How Telemedicine Will Replace the Once-Sacred Doctor’s Exam

Despite the advances of “Going Live” that I wrote about previously, there are some areas of the health system where a computer cannot replace the presence of a human doctor. In medicine the sacred territory of the doctor is the “physical exam” – the physical examination of a patient. This is the Holy Grail of medicine – the most powerful thing that allows doctors to be doctors – the diagnostic intuition that impresses upon them after they examine a patient. From this exam, the physician with his wealth of knowledge and years of experience can get a sense of exactly what is going on with a patient. Nothing can substitute for a good physical exam.

Despite the “physical exam” being the secret magic that allows doctors to be doctors, it is also the main hindrance to the one advance that would truly make the healthcare system more efficient. If you don’t know what I am talking about, I am referring to medicine in which the doctor does not actually have to be in the room. Telemedicine is where the doctor is actually not physically in the room but is seeing the patient through a video screen. Another variation of this is robotic medicine in which a robot with a live video camera cruises around the hospital floor going from room to room visiting patients. On the other end is a physician seeing the patient through his video monitor.

Why is this so important? If you think about all of the possible areas to improve efficiency in medicine, the actual practice of medicine – the seeing of patients to diagnose and treat them – is the most time consuming and thus the most costly for the healthcare system. Have you ever wondered what doctors do all day? Well, they go around and visit their patients in the hospital – they “round on their patients.” They also see patients in clinic. The remainder of time is usually spent discussing patient care issues or continuing their education through lectures or talks. Thus making this more efficient of a practice would save enormous amounts of time and money.

Imagine being able to see patients and diagnose their diseases from a different place. Expert physicians could do consultations from across the globe. Physicians could efficiently see more patients. Video files would document all examinations. The physician would not actually need to go to each and every hospital location. How great this would be!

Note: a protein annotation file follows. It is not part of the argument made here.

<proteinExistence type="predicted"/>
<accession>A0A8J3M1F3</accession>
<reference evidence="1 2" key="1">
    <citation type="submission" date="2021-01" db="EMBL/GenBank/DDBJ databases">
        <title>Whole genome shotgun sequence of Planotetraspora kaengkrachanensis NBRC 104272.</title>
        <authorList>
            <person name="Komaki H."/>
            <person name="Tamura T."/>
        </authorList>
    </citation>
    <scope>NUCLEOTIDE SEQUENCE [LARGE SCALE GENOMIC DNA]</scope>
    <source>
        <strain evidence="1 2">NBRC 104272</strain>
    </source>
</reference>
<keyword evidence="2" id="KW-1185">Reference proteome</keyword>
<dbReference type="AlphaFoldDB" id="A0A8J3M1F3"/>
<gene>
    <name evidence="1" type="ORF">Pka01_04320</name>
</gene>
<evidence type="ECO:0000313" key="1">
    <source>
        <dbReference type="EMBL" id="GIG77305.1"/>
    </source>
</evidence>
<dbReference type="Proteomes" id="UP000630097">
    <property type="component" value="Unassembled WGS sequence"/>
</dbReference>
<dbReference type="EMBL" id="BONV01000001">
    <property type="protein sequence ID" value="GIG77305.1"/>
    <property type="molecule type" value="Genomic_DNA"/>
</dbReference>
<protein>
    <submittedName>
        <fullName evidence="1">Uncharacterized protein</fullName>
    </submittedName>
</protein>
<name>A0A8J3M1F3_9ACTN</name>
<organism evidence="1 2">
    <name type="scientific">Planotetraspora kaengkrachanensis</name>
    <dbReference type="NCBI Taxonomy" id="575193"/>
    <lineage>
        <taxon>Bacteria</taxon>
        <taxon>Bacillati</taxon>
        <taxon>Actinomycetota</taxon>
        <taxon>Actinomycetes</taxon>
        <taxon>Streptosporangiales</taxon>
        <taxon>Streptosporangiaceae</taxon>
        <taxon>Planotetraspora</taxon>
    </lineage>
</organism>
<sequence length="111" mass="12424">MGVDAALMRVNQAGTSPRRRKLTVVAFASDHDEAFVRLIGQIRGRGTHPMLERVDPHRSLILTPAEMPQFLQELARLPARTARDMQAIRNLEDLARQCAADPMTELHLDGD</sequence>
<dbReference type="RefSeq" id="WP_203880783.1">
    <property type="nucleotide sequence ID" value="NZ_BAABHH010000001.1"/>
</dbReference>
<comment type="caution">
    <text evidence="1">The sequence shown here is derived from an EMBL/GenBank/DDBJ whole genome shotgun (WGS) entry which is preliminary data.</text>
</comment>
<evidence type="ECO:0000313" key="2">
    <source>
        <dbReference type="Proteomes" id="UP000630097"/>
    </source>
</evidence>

There are many layers of resistance to this movement. Patients, in their state of need, actually want to see a doctor face to face if they have the means to do so and if there is someone available not too far way. Physicians, with their intuitive minds, have gotten the sense that if they could be replaced by computers then they would not be in high demand. If any patient could see another doctor by logging on a computer with video camera and clicking on a button then many doctors would go out of business. Perhaps most importantly, healthcare systems and their prudent risk managers worry about liability issues with telemedicine.

As information technology continues to transform the healthcare system, it will undoubtedly continue to transform the way we practice medicine. Someday probably not too far off, we will be able to do a physical exam via telemedicine. Some of us can’t wait to be accessible to the vast worldwide patient population that awaits.

2 comments to How Telemedicine Will Replace the Once-Sacred Doctor’s Exam

  • J.L.

    Dr. J.C.,

    How will doctors be able to do a physical exam remotely? How will they auscultate the heart to listen for murmurs/gallops/rubs? Will the doctor tell the patient to place a remotely connected stethoscope to different areas on his chest (aortic/pulmonic/tricuspid/mitral)? But then, how about the PMI? And that’s just the cardiac exam.

    Abdomen. How will you percuss for tympany? Will the pt percuss him/her-self? How about fluid waves for ascites? And when palpating the abdomen for tenderness, will the pt press down on his/her own abdomen with both light pressure and strong pressure? How about CVA tenderness?

    How about the rectal exam/stool guaiac? How about the prostate exam to look for prostatic masses? How about lymph node enlargement? How about inguinal hernias?

    There are many more examples….

    I was wondering if you could clarify how the physical exam can be performed via telemedicine for even the above mentioned items.

    Based on your comments, you have never performed a physical exam before… and therefore, have never attended medical school.

    You are not an M.D. Don’t be dishonest about your credentials. You are a wanna-be.

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